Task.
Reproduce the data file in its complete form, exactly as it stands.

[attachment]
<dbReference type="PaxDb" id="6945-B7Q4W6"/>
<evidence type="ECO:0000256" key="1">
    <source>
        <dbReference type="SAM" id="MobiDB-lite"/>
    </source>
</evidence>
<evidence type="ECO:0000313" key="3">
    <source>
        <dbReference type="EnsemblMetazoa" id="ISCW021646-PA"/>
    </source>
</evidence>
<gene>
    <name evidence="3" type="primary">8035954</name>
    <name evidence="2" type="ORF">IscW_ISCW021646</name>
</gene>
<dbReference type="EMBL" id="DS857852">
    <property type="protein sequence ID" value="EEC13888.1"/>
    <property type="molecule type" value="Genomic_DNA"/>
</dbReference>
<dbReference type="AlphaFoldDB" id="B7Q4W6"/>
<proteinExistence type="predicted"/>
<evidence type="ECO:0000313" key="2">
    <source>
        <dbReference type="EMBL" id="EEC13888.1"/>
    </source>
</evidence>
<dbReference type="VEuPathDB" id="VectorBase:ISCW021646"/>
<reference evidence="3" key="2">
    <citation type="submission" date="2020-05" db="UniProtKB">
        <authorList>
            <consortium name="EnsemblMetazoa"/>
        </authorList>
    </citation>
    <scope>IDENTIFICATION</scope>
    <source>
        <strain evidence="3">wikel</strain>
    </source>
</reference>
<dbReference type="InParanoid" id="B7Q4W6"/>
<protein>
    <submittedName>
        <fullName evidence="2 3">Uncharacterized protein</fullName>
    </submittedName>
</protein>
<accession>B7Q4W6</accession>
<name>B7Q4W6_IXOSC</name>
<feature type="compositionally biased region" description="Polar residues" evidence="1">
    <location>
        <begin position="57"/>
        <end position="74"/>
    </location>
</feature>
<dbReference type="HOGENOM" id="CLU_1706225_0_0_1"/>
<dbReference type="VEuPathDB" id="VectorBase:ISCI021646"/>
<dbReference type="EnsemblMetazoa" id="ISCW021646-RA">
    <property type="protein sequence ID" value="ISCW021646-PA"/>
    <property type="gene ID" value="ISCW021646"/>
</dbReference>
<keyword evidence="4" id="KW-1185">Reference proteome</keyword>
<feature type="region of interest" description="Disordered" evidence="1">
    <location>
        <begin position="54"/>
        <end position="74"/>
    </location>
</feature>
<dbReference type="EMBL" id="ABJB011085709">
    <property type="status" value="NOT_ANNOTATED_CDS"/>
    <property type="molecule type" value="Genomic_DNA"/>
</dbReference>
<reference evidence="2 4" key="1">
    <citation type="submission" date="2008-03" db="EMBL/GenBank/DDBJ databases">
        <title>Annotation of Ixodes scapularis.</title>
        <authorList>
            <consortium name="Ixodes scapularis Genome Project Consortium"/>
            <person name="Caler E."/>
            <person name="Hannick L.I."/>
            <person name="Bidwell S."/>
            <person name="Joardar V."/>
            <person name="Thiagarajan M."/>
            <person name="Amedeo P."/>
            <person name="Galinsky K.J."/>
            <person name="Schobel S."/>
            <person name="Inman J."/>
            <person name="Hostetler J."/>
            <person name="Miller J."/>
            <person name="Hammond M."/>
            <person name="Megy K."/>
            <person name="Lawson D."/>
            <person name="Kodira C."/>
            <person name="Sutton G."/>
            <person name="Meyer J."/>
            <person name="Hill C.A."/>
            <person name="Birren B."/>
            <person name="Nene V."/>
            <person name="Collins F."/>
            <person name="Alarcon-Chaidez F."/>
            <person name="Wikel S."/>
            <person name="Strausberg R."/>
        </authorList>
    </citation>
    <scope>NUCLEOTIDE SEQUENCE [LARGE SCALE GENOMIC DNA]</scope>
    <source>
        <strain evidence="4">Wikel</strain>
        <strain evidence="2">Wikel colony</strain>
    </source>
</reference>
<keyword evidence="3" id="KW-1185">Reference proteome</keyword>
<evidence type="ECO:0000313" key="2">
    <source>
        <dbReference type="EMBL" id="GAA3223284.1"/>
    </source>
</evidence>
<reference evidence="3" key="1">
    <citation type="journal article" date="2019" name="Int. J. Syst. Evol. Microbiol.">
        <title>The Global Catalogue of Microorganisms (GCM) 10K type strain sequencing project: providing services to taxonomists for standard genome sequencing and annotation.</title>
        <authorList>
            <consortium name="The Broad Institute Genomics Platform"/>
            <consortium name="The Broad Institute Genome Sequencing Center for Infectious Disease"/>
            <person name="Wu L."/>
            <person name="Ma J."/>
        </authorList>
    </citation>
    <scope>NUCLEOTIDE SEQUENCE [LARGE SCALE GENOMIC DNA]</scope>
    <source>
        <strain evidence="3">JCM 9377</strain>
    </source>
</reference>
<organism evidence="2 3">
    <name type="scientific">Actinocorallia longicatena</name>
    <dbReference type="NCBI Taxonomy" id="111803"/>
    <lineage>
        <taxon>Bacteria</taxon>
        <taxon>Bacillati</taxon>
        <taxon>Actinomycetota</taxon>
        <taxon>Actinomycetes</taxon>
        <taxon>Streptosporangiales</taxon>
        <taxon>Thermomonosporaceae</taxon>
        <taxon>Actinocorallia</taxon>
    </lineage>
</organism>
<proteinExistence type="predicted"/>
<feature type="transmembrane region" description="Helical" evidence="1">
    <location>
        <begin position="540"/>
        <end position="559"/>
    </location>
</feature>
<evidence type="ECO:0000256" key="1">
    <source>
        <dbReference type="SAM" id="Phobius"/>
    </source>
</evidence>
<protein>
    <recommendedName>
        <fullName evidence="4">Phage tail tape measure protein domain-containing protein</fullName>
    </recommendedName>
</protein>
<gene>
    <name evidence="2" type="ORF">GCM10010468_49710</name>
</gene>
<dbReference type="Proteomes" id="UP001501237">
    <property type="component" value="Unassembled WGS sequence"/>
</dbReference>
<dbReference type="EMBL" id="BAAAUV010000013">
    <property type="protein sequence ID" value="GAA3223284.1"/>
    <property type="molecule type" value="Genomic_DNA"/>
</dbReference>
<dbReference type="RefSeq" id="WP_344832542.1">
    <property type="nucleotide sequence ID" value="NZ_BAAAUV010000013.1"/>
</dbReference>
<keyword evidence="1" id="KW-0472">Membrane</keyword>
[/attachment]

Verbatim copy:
<dbReference type="PaxDb" id="6945-B7Q4W6"/>
<evidence type="ECO:0000256" key="1">
    <source>
        <dbReference type="SAM" id="MobiDB-lite"/>
    </source>
</evidence>
<evidence type="ECO:0000313" key="3">
    <source>
        <dbReference type="EnsemblMetazoa" id="ISCW021646-PA"/>
    </source>
</evidence>
<gene>
    <name evidence="3" type="primary">8035954</name>
    <name evidence="2" type="ORF">IscW_ISCW021646</name>
</gene>
<dbReference type="EMBL" id="DS857852">
    <property type="protein sequence ID" value="EEC13888.1"/>
    <property type="molecule type" value="Genomic_DNA"/>
</dbReference>
<dbReference type="AlphaFoldDB" id="B7Q4W6"/>
<proteinExistence type="predicted"/>
<evidence type="ECO:0000313" key="2">
    <source>
        <dbReference type="EMBL" id="EEC13888.1"/>
    </source>
</evidence>
<dbReference type="VEuPathDB" id="VectorBase:ISCW021646"/>
<reference evidence="3" key="2">
    <citation type="submission" date="2020-05" db="UniProtKB">
        <authorList>
            <consortium name="EnsemblMetazoa"/>
        </authorList>
    </citation>
    <scope>IDENTIFICATION</scope>
    <source>
        <strain evidence="3">wikel</strain>
    </source>
</reference>
<dbReference type="InParanoid" id="B7Q4W6"/>
<protein>
    <submittedName>
        <fullName evidence="2 3">Uncharacterized protein</fullName>
    </submittedName>
</protein>
<accession>B7Q4W6</accession>
<name>B7Q4W6_IXOSC</name>
<feature type="compositionally biased region" description="Polar residues" evidence="1">
    <location>
        <begin position="57"/>
        <end position="74"/>
    </location>
</feature>
<dbReference type="HOGENOM" id="CLU_1706225_0_0_1"/>
<dbReference type="VEuPathDB" id="VectorBase:ISCI021646"/>
<dbReference type="EnsemblMetazoa" id="ISCW021646-RA">
    <property type="protein sequence ID" value="ISCW021646-PA"/>
    <property type="gene ID" value="ISCW021646"/>
</dbReference>
<keyword evidence="4" id="KW-1185">Reference proteome</keyword>
<feature type="region of interest" description="Disordered" evidence="1">
    <location>
        <begin position="54"/>
        <end position="74"/>
    </location>
</feature>
<dbReference type="EMBL" id="ABJB011085709">
    <property type="status" value="NOT_ANNOTATED_CDS"/>
    <property type="molecule type" value="Genomic_DNA"/>
</dbReference>
<reference evidence="2 4" key="1">
    <citation type="submission" date="2008-03" db="EMBL/GenBank/DDBJ databases">
        <title>Annotation of Ixodes scapularis.</title>
        <authorList>
            <consortium name="Ixodes scapularis Genome Project Consortium"/>
            <person name="Caler E."/>
            <person name="Hannick L.I."/>
            <person name="Bidwell S."/>
            <person name="Joardar V."/>
            <person name="Thiagarajan M."/>
            <person name="Amedeo P."/>
            <person name="Galinsky K.J."/>
            <person name="Schobel S."/>
            <person name="Inman J."/>
            <person name="Hostetler J."/>
            <person name="Miller J."/>
            <person name="Hammond M."/>
            <person name="Megy K."/>
            <person name="Lawson D."/>
            <person name="Kodira C."/>
            <person name="Sutton G."/>
            <person name="Meyer J."/>
            <person name="Hill C.A."/>
            <person name="Birren B."/>
            <person name="Nene V."/>
            <person name="Collins F."/>
            <person name="Alarcon-Chaidez F."/>
            <person name="Wikel S."/>
            <person name="Strausberg R."/>
        </authorList>
    </citation>
    <scope>NUCLEOTIDE SEQUENCE [LARGE SCALE GENOMIC DNA]</scope>
    <source>
        <strain evidence="4">Wikel</strain>
        <strain evidence="2">Wikel colony</strain>
    </source>
</reference>
<keyword evidence="3" id="KW-1185">Reference proteome</keyword>
<evidence type="ECO:0000313" key="2">
    <source>
        <dbReference type="EMBL" id="GAA3223284.1"/>
    </source>
</evidence>
<reference evidence="3" key="1">
    <citation type="journal article" date="2019" name="Int. J. Syst. Evol. Microbiol.">
        <title>The Global Catalogue of Microorganisms (GCM) 10K type strain sequencing project: providing services to taxonomists for standard genome sequencing and annotation.</title>
        <authorList>
            <consortium name="The Broad Institute Genomics Platform"/>
            <consortium name="The Broad Institute Genome Sequencing Center for Infectious Disease"/>
            <person name="Wu L."/>
            <person name="Ma J."/>
        </authorList>
    </citation>
    <scope>NUCLEOTIDE SEQUENCE [LARGE SCALE GENOMIC DNA]</scope>
    <source>
        <strain evidence="3">JCM 9377</strain>
    </source>
</reference>
<organism evidence="2 3">
    <name type="scientific">Actinocorallia longicatena</name>
    <dbReference type="NCBI Taxonomy" id="111803"/>
    <lineage>
        <taxon>Bacteria</taxon>
        <taxon>Bacillati</taxon>
        <taxon>Actinomycetota</taxon>
        <taxon>Actinomycetes</taxon>
        <taxon>Streptosporangiales</taxon>
        <taxon>Thermomonosporaceae</taxon>
        <taxon>Actinocorallia</taxon>
    </lineage>
</organism>
<proteinExistence type="predicted"/>
<feature type="transmembrane region" description="Helical" evidence="1">
    <location>
        <begin position="540"/>
        <end position="559"/>
    </location>
</feature>
<evidence type="ECO:0000256" key="1">
    <source>
        <dbReference type="SAM" id="Phobius"/>
    </source>
</evidence>
<protein>
    <recommendedName>
        <fullName evidence="4">Phage tail tape measure protein domain-containing protein</fullName>
    </recommendedName>
</protein>
<gene>
    <name evidence="2" type="ORF">GCM10010468_49710</name>
</gene>
<dbReference type="Proteomes" id="UP001501237">
    <property type="component" value="Unassembled WGS sequence"/>
</dbReference>
<dbReference type="EMBL" id="BAAAUV010000013">
    <property type="protein sequence ID" value="GAA3223284.1"/>
    <property type="molecule type" value="Genomic_DNA"/>
</dbReference>
<dbReference type="RefSeq" id="WP_344832542.1">
    <property type="nucleotide sequence ID" value="NZ_BAAAUV010000013.1"/>
</dbReference>
<keyword evidence="1" id="KW-0472">Membrane</keyword>